The District Vigilance Committees are still constituted, but monitoring kilns is only one item in a long list to jobs to be undertaken for them. Guarantees made by owners on fortnightly visits are an ineffective source to conclude that debt bondage is not prevalent. Indeed, the Punjab Government claimed in its Kiln Census that 70% of all children at kilns attend school, which is highly unlikely. The fact that kiln owners have political clout is undeniable. Shoaib Niazi likes to claim that the new law was promoted at his insistence.
“On paper, it’s all very good. The laws are comprehensive, the vision clear. But we know, more than anyone, what really is happening on the ground,” says Syeda Amna Maudodi, an Assistant Commissioner in Sheikhupura. The area with the highest concentration of brick kilns in Punjab is where the wadera culture is deeply pervasive. Those who own the kilns usually own the land around it, and also have seats in the national and provincial assemblies of Pakistan. For these people, Amna says, laws exist just on paper. Thus, the issue of bonded labor on brick kilns takes a back seat in matters of priority for the government.
The District Vigilance Committees spring in action when Pakistan is blamed for being a hotbed for modern slavery in international reports. Then the matter dies down. “With so much happening- dengue and polio drives, wheat procurement drives and work regarding the upcoming Ramzan bazaars- we really do not get much time to carry out raids on the kilns,” says Amna Maudodi. There is also the general lack of hope regarding the problem. They raid the kilns, and get the children working there to leave. But the minutes their cars turn from the kiln, the children are back. “We visit the kilns once or twice a month. Nothing substantial has ever come out of it,” says Amna.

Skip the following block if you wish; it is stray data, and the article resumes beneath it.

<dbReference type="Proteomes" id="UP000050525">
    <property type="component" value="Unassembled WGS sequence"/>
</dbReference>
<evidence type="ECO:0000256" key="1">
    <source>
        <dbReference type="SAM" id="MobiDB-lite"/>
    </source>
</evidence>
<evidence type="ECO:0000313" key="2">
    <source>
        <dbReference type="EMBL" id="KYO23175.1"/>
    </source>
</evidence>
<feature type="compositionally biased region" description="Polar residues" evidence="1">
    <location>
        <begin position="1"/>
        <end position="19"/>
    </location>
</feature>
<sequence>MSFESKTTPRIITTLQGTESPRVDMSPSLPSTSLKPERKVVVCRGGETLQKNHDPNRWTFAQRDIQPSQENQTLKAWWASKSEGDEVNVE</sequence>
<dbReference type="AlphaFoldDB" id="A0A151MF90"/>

The ownership of kilns follows the pattern of land ownership. Of the 10,000 plus kilns in Punjab, most are unregistered, the government and brick kiln owners accuse each other for this. ”I have tried to make the government work with me for registering workers and kilns, but nobody is willing. The government just wants to do meetings and pretends to care for votes,” says Shoaib Niazi. Inevitably tied with the boom in the construction industry, the number of kilns has risen to its present number from only 2,455 in 1980. The contribution of the clay brick industry stands at 1.5% of the GDP.
The solution of social security also hits a dead end continuously. Employers are required to pay Rs. 900 per employee every month to the government under this solution. Their disagreement is no surprise, since they are effectively managing large-scale exploitation. Included the basic human rights denied to these laborers is freedom of association.
Video: Economic interests and the right to associate
The total number of bonded laborers in Pakistan is also a matter of disagreement in the absence of a reliable official census. ILO claimed in 2001 that the number of bonded slaves on brick kilns alone is 10 million. Recent estimates by the HRCP put slaves across all industries between 3 to 8 million. However, NGOs such as BLLF, who work on the ground fear that there might be up to 4.5 million bonded laborers in brick kilns in the Punjab alone.
The chains aren’t all visible though. The debt is only the instrument that brings people to slavery, people are enslaved through force, coercion and all sorts of violence including sexual. A system of mental servitude is working so effectively that bonded laborers often willingly walk back to kilns after freedom.
Video: Invisible Chains:
In a lawless land the best way to lower your cost of production is to inhumanely exploit your labor. As kilns spout more profit than smoke for the owners, destitute and mentally enslaved brick makers can only watch in horror as their debt climbs to infinity.